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HCC Liver Ultrasound

Saima Andrabi   by Saima Andrabi, MS, Clinical Biochemistry    Last updated on February 5, 2020,

Hepatocellular carcinoma (HCC) is a primary malignancy of the liver that usually occurs in the context of cirrhosis, hepatitis B or C virus infection, or nonalcoholic steatohepatitis. However, almost 25% of patients with HCC have no history of cirrhosis or risk factors for it.

A significant number of HCC patients are asymptomatic and may be diagnosed following the screening. Patients who are at risk of HCC should be kept under proper surveillance with HCC liver ultrasound at 6-month intervals.

Diagnostic Features of Hepatocellular Carcinoma (HCC)

Patients with hepatocellular carcinoma (HCC) often present a range of clinical presentations that may vary from being asymptomatic to presenting with a life-threatening illness like variceal hemorrhage. Some people with HCC do not present any specific symptoms while others may present a large number of symptoms particularly due to underlying cirrhosis.

HCC diagnosis can be difficult and therefore involves the use of one or more imaging modalities. Different treatment options can be offered for the tumors especially the ones which are detected when they are ≤2 cm in size. Some hepatocellular carcinomas are diagnosed in late stages due to their asymptomatic nature and the reluctance of many primary care physicians to provide surveillance for their high-risk patients. Due to this reason, some patients have an incurable disease at the time of diagnosis.

In the majority of HCC patients, imaging procedures alone are sufficient for the diagnosis, however, a biopsy may be required in patients who do not have any history of cirrhosis or other chronic liver diseases. Biopsy may also be performed in patients who present suspicious nonspecific findings on imaging.

What is HCC Liver Ultrasound?

Hepatocellular (HCC) liver ultrasound is a non-invasive tool for the diagnosis of hepatocellular carcinoma with no risk of radiation exposure. Conventional ultrasound is usually considered as the first choice for the surveillance of hepatocellular carcinoma (HCC).

High-risk group patients of HCC require ultrasound imaging at 6-month intervals as the standard of care. Ultrasound plays an important role in the screening, diagnosis, and treatment of HCC because it can provide real-time and non-invasive observation by a simple and easy technique.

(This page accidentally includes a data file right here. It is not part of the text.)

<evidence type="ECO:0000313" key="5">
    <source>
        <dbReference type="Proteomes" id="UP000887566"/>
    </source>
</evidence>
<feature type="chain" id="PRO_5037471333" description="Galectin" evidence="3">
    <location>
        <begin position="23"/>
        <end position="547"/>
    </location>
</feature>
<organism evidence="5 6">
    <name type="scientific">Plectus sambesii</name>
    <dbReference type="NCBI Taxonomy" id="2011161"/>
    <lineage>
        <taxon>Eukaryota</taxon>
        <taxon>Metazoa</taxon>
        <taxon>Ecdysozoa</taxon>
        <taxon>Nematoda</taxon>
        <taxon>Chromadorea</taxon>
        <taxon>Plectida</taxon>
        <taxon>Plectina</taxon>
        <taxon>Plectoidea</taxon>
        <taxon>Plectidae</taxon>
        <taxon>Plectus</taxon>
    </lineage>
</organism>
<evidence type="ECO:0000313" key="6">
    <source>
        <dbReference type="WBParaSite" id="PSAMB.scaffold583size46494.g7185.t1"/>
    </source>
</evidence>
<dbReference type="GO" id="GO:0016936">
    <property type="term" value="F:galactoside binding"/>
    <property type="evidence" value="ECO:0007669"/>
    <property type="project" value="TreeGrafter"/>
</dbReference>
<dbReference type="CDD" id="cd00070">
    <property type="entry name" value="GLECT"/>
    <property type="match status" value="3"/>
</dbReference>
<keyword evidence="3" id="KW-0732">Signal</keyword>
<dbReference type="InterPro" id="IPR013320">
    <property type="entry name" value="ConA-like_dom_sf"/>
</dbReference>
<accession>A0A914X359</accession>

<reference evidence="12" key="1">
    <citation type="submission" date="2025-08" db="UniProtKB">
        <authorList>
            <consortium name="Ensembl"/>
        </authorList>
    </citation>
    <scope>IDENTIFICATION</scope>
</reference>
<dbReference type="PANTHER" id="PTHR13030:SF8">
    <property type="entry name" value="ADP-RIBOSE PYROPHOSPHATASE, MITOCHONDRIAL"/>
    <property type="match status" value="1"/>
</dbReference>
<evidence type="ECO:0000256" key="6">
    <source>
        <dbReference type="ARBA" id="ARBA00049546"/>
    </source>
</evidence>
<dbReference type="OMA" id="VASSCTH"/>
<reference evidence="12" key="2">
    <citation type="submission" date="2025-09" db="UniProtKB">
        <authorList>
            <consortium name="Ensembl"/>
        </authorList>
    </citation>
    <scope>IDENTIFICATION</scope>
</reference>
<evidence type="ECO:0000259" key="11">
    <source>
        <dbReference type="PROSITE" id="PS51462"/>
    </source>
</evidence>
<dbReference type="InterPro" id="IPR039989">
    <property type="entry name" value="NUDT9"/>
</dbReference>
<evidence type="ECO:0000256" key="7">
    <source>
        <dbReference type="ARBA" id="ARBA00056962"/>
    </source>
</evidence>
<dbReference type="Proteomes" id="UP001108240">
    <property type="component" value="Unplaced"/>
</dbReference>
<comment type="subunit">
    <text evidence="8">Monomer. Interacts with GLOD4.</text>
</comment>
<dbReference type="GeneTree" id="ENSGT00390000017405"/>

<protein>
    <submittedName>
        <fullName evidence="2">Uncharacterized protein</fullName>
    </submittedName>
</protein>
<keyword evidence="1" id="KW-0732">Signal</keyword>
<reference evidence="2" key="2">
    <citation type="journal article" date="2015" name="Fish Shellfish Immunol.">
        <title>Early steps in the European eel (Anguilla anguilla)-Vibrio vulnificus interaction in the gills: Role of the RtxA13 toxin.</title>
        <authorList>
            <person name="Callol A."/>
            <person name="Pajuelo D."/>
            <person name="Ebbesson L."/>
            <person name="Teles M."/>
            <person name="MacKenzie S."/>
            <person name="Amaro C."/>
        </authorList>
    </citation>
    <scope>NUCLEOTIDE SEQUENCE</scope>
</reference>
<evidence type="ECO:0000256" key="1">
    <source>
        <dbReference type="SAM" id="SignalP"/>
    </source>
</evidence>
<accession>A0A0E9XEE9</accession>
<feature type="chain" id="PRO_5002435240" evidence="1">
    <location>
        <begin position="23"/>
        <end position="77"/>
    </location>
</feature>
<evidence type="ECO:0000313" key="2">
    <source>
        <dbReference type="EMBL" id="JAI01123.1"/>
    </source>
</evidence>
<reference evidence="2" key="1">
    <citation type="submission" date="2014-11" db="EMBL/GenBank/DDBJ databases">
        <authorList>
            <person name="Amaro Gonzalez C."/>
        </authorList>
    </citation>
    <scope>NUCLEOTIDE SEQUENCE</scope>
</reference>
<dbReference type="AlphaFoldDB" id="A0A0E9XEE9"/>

Ultrasound Findings of Hepatocellular Carcinoma (HCC) Patients

The liver ultrasound of HCC patients may reveal the following findings depending on an individual lesion, size, and echogenicity of background liver:

  • Small focal HCC appears as a solid dense mass (hypoechoic) compared with normal liver
  • Heterogeneous larger lesions due to fibrosis, fatty change, necrosis, and calcification
  • Peripheral halo of hypoechogenicity may be found with focal fatty sparing
  • Diffuse HCC is difficult to differentiate from the background cirrhosis
  • Tumor thrombus may be visible

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Advantages of Liver Ultrasound in the Diagnosis of HCC

Following are the advantages of liver ultrasound in the diagnosis of HCC:

  • Liver ultrasound is the key modality for the screening of hepatocellular carcinoma.
  • It is a non-invasive, low-cost screening tool in the diagnosis of HCC that demonstrated adequate sensitivity (60 to 90%) and excellent specificity (90%).
  • Patients with liver cirrhosis have been suggested an ultrasound every six months as the first level of investigation for HCC, however, the early diagnosis is not so easy due to the limited sensitivity of ultrasound, not exceeding 60% in very early HCC.
  • Ultrasound (US) plays an important role in the diagnostic algorithm of hepatocellular carcinoma (HCC).
  • Ultrasound (US) is the recommended tool for the surveillance of patients at risk of developing HCC.
  • Ultrasound is the most commonly used imaging technique that is used worldwide for guiding biopsy on suspicious nodules.
  • The sensitivity and specificity of ultrasound have substantially increased due to the introduction of US contrast agents and the development of contrast-specific scanning techniques and is therefore used in the detection and characterization of focal liver lesions found in HCC.
  • Studies suggest that USG has a sensitivity of 94% for identifying HCC at all stages and 63% for detecting HCC at an early stage.
  • Ultrasound diagnosis of HCC is a very simple, non-invasive, and low-cost procedure. It is also a  safe procedure due to lack of radiation exposure